A research team from the Faculty of Medicine at the University of Cologne and the German Centre for Infection Research has achieved a breakthrough: The diagnosis of multi-resistant hospital pathogens is now possible in 45 minutes instead of 72 hours. Further research is necessary before the procedure is ready for clinical application.
The oldest group reported the lowest levels of depressive symptoms and the highest levels of Physical QOL. 'These results were unexpected,' said Dr. Strober, 'given the functional limitations, disease progression, and neurological lesions seen in the aging MS population. Contrary to our hypothesis, the trend by age paralleled the general population. Younger individuals with MS are at greater risk for depression and poor QOL. If confirmed, targeted screening for depression by age may be warranted in this population.'
Researchers have determined that cannabinoid drugs do not appear to reduce the intensity of experimental pain, but, instead, may make pain feel less unpleasant and more tolerable. The paper, whose publication coincides with 'Pain Awareness Month,' represents the first systematic review of experimental research into the effects of cannabis on pain.
An analysis of the NRG Oncology clinical trial NRG-GY003 suggests that adding ipilimumab, a monoclonal antibody that targets the protein receptor CTLA-4, to a regimen with the checkpoint inhibitor nivolumab could improve the proportion with tumor response and progression-free survival hazard rates for women with recurrent epithelial ovarian cancer. These results were presented as a late-breaking abstract oral presentation at the 17th Biennial Meeting of the International Gynecological Cancer Society (IGCS) in Kyoto, Japan.
'These results indicate that processing speed is fundamental to higher order cognitive function in individuals with MS,' said Dr. Chiaravalloti, the Foundation's director of Neuropsychology, Neuroscience, and Traumatic Brain Injury Research. 'Looking at the impact of cognitive interventions on neuropsychological measures isn't enough, however. The outcomes of our research studies need to include the effects of cognitive rehabilitation protocols on how people perform in their daily lives.'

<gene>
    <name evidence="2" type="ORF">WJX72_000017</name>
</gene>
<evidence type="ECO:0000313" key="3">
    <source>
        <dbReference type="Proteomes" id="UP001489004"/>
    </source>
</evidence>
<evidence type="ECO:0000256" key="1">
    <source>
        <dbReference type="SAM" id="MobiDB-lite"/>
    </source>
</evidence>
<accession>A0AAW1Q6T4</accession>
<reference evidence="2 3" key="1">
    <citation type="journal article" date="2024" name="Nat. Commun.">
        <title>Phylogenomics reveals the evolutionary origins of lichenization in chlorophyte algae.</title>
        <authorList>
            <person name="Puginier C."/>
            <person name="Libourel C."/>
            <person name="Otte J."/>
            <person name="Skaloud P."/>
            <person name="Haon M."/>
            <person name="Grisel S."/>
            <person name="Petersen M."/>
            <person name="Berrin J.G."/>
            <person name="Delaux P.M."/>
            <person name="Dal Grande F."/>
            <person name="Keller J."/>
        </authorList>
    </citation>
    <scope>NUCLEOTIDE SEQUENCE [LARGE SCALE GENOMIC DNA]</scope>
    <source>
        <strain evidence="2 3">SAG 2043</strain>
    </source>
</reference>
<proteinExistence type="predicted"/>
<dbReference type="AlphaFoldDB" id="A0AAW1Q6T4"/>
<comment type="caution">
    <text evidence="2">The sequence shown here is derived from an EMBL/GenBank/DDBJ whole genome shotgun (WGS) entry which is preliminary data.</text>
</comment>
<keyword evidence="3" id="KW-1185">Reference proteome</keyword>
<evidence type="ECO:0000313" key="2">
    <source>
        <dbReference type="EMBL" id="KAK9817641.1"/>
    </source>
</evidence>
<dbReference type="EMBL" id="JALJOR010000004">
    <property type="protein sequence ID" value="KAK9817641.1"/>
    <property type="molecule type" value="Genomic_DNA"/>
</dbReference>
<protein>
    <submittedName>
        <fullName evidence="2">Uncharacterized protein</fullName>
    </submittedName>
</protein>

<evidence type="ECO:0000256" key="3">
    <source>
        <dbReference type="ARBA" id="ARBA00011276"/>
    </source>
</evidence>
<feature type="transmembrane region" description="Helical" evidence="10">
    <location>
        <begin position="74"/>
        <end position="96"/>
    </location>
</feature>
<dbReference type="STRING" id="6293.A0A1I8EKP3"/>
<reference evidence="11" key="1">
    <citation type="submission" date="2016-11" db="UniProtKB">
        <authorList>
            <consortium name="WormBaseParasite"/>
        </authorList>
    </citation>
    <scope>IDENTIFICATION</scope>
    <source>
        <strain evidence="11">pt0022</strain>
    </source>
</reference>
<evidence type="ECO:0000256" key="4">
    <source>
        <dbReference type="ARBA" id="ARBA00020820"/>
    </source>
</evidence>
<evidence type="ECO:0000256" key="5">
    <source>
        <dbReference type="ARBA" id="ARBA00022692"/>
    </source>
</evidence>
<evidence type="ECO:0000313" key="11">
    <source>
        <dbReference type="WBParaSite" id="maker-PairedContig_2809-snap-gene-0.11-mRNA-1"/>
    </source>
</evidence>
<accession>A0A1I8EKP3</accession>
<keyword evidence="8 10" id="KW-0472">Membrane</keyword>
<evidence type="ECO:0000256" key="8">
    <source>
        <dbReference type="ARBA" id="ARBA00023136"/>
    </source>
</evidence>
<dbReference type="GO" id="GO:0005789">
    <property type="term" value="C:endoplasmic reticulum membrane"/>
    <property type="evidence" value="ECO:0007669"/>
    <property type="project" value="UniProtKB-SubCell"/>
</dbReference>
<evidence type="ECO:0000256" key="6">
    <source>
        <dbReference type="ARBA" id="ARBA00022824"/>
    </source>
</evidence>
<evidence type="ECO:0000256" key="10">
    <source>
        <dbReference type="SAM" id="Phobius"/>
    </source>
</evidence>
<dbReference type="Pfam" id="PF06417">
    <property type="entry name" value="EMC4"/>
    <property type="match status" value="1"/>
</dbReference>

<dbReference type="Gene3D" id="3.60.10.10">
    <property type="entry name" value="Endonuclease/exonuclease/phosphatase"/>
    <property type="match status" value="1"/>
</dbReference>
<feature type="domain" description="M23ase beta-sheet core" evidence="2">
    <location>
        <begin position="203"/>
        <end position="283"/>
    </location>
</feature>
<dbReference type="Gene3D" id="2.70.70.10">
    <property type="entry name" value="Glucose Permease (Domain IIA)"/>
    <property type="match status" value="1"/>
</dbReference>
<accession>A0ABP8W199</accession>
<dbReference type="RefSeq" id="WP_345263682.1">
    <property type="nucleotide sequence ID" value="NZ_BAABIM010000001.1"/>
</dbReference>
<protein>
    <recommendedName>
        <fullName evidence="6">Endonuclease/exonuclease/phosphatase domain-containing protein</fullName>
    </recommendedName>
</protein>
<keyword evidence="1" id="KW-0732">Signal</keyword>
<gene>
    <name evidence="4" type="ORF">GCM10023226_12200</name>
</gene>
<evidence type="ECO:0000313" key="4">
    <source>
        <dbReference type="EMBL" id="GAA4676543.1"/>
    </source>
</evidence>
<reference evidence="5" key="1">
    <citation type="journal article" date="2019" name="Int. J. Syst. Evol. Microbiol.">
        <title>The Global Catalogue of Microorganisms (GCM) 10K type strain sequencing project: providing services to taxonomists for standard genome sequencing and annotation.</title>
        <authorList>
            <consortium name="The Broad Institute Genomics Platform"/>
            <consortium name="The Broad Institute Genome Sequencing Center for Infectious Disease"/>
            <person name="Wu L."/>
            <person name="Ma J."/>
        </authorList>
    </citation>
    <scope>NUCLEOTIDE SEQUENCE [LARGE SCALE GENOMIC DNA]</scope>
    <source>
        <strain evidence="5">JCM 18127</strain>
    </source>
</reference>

Muscle relaxants are a necessary part of anesthesia during certain major operations. Studies have, however, hinted at respiratory risks connected with these drugs. POPULAR, a major prospective observational European study supported by the European Society of Anaesthesiology (ESA) and led by the Technical University of Munich (TUM), has confirmed the association between use of muscle relaxants and respiratory complications and assessed the chances of the current avoidance strategies.
New four-year study data shows the significant impact of a pioneering contact lens management approach to slowing the progression of myopia (nearsightedness) in children, including those whose treatment begins later. CooperVision is presenting the latest outcomes during the BCLA Asia conference in Singapore this week, at which the globally increasing prevalence of myopia is among the most widely discussed issues.
Taking a low-dose aspirin daily does not prolong healthy living in older adults, according to findings from the ASPirin in Reducing Events in the Elderly (ASPREE) trial published online Sept. 16 in three papers in The New England Journal of Medicine.
First results from a clinical trial of a procedure to open obstructed airways in patients with chronic obstructive pulmonary disease (COPD) have shown that it significantly reduces problems associated with the disease and is safe. Then findings on targeted lung denervation are presented at the European Respiratory Society International Congress.
Prices for drugs under shortage between 2015 and 2016 increased more than twice as quickly as they were expected to in the absence of a shortage. While researchers could not assess reasons for the increases, manufacturers were suspected of exploiting shortages to charge more for drugs in high demand. A brief research report is published in Annals of Internal Medicine.